Protection site

Legal protection of senior clubs against COVID in question

Signs like these on the door of the Silver Ridge Park West clubhouse explain the COVID regulations to visitors. (Photo by Chris Lundy)

BERKELEY – There was a great sigh of relief when the elderly communities opened up their public buildings and allowed residents to use their amenities like swimming pools and meeting rooms. However, protection against lawsuits against these communities is likely to be exhausted.

State law was changed to compensate those who manage these buildings. They are called “common spaces” and include more than just communities of older people. However, in this area it is almost entirely the elderly who are affected.

The law afforded protection from legal action against the community and members of its boards of directors. Before this protection was granted, a visitor could theoretically sue the Board of Directors and directors individually if they believed they had contracted the coronavirus in the clubhouse, for example. This protection expires on January 1, 2021.

It doesn’t matter that it is difficult to prove that a person contracted a virus in a particular place. All that matters is that a trial is possible. And a lawsuit could bankrupt a community or a board member.

Senator Christopher Connors (R-9e) has a bill to extend protection indefinitely. His bill was due to be posted at the next meeting of the Community Affairs Committee. It should pass it, then be voted on by the Senate and then be signed by the governor to pass. The assembly version should also go through these steps. That’s a lot to accomplish in a few weeks.

“We’re not sure we can walk through both houses in a lame duck session,” he said. Berkeley’s time.

The Silver Ridge Park West clubhouse is open for special events. (Photo by Chris Lundy)

“The bill is not without its problems,” he said. “Some lawmakers have expressed concern about permanent immunity that goes beyond a state of emergency.”

Therefore, the bill could be revised before it can be put to a vote, he said.

It is possible that the immunity will expire, he said. However, the governor could extend it by decree. Executive decrees have the advantage of being faster than legislative changes. Legislative changes have the advantage of being more durable.

Berkeley City Councilor Michael Signorile is Chairman of the Senior Coalition of Berkeley Township and the Holiday City South Homeowners Association. He said the protection should be extended indefinitely.

“These are all frivolous lawsuits,” he said. “No one is going to win. Only lawyers win.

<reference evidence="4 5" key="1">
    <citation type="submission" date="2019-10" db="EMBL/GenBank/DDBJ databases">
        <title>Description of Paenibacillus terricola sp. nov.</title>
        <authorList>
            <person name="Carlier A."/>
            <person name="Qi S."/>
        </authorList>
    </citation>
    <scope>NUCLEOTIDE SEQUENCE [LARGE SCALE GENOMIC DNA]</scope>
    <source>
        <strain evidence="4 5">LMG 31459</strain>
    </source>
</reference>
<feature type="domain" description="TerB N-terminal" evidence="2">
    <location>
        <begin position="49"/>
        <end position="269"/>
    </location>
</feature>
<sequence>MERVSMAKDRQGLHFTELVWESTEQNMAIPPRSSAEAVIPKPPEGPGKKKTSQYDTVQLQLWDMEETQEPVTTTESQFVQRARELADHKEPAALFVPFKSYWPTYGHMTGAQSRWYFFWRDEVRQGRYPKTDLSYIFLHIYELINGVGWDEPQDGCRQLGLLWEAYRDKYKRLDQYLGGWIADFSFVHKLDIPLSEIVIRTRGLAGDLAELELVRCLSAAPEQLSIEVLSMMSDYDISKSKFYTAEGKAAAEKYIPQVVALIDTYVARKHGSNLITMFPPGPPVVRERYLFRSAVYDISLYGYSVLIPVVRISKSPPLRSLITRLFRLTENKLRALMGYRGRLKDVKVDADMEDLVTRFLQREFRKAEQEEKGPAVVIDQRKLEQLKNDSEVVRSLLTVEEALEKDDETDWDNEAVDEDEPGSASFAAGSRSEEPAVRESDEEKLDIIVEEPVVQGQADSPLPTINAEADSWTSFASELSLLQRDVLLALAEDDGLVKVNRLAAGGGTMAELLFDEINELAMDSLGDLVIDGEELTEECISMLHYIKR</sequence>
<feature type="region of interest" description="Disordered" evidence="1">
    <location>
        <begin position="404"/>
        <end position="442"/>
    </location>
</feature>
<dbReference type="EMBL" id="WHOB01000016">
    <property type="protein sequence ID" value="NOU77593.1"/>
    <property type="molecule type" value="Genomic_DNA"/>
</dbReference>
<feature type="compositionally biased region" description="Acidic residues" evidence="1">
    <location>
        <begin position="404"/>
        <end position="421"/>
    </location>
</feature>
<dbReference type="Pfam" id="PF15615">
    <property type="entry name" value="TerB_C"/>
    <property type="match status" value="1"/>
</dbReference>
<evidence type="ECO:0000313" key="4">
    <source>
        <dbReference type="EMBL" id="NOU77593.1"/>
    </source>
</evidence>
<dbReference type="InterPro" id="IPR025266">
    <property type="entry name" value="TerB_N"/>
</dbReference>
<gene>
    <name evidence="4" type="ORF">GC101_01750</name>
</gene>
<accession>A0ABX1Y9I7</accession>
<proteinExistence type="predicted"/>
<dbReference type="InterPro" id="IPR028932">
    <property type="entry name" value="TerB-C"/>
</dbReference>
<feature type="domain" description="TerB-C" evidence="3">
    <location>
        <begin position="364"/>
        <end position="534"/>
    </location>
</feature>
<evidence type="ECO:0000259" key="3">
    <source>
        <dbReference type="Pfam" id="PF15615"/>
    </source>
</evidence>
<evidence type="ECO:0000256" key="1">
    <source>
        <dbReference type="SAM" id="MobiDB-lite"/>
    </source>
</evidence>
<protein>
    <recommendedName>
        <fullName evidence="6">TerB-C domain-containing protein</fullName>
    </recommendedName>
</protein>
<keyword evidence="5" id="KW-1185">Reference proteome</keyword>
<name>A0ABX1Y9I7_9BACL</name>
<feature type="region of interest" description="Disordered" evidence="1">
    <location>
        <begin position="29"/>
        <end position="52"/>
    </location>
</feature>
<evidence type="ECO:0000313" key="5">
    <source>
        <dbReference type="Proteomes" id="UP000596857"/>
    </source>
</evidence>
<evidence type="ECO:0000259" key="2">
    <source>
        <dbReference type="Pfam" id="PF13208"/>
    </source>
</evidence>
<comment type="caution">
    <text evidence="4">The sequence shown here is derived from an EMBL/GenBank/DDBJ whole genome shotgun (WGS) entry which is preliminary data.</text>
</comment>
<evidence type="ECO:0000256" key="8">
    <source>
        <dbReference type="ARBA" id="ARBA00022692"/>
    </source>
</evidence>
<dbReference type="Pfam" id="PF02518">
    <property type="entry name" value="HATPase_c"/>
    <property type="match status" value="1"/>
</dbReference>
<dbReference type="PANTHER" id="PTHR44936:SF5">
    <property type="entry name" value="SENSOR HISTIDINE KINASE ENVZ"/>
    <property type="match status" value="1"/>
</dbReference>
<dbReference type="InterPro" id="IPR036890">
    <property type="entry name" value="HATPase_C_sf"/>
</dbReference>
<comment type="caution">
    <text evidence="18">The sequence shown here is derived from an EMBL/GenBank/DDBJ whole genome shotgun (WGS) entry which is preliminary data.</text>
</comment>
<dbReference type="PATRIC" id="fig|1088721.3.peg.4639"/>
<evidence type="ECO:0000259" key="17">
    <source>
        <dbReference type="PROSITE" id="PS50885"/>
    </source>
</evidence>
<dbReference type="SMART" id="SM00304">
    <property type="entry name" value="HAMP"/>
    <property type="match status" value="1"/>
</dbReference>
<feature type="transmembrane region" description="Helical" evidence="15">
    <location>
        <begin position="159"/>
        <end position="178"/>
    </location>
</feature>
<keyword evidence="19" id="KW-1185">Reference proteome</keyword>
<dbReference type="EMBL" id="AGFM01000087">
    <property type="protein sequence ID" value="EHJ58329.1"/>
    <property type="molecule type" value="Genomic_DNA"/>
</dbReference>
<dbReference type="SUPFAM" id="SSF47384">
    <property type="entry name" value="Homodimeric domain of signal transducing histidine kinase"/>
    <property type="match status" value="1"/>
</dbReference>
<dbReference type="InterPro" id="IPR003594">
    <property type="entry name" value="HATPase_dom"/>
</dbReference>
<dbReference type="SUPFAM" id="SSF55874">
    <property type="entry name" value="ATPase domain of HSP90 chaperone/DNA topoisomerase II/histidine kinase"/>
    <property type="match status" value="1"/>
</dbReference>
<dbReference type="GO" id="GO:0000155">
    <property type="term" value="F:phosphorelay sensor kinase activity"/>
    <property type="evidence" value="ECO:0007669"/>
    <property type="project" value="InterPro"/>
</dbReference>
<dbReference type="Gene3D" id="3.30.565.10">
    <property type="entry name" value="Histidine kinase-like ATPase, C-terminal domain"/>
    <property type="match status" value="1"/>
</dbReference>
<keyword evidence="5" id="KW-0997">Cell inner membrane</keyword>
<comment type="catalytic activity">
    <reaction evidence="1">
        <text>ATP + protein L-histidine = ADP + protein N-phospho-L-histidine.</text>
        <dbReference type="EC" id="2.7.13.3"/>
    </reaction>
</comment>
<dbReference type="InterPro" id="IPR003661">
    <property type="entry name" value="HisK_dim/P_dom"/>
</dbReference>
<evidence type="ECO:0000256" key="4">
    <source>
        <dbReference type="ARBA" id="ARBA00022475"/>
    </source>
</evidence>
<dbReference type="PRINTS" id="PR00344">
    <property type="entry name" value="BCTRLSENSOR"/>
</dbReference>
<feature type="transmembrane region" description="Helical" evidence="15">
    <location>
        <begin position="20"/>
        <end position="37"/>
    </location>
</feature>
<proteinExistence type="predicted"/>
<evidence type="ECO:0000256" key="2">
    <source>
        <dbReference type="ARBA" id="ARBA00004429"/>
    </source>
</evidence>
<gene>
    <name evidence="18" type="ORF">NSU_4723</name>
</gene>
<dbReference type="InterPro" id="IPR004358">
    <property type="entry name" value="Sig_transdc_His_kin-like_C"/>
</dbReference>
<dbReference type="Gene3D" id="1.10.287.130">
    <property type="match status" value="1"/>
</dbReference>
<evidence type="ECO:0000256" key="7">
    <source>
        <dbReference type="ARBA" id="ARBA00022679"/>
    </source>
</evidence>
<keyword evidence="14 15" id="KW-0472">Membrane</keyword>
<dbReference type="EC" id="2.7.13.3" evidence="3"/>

Berkeley City Councilor Sophia Gingrich noted that senior community board members are volunteers and could be sued if this happens.

Berkeley Mayor Carmen Amato explained how the elderly were locked away during the pandemic, unable to move for safety reasons. Now they could be excluded from their own community spaces due to liability laws.

Toms River Mayor Maurice “Mo” Hill has said he supports protecting homeowners associations from lawsuits like this one.

“You can’t sue people for a contagious disease. It doesn’t make sense, ”he said. “There is no way to prove who gave you COVID.” For example, one person in an entire household can contract the coronavirus, but others cannot.

It won’t stop the prosecution, however, he said. Thus, the associations of owners must be compensated.

Photo by Chris Lundy

It has been a problem since the start of the pandemic. Swimming pools, pavilions and other amenities have been closed to the public. At first it was a matter of security. Homeowners associations did not have the staff to wipe down all surfaces or to monitor the area to keep people wearing masks and social distancing. Meanwhile, residents were furious at paying fees for closed amenities.

State Senate Bill S-3584 and Assembly Bill A-4979 created temporary immunity.

The bill reads as follows: “Any illness, injury, death or other damage resulting from, or related to, an exposure or transmission of COVID-19 on the premises of a planned real estate development shall not give rise to to any cause of action.

“The immunity provided for in paragraph a. of this article does not apply to acts or omissions constituting a crime, actual fraud, actual malice, gross negligence, recklessness or willful misconduct.

Photo by Chris Lundy

It is important to note that the law protects all homeowner’s associations, not just seniors’ associations. However, with this region home to more than 55 retirement projects than any other in New Jersey, the impact on seniors has been enormous.

Some elderly communities had started to slowly open up, changing their own policies. For example, one of them had residents sign a waiver that they would not sue if they contracted coronavirus. Some only allowed members in their facilities, not guests.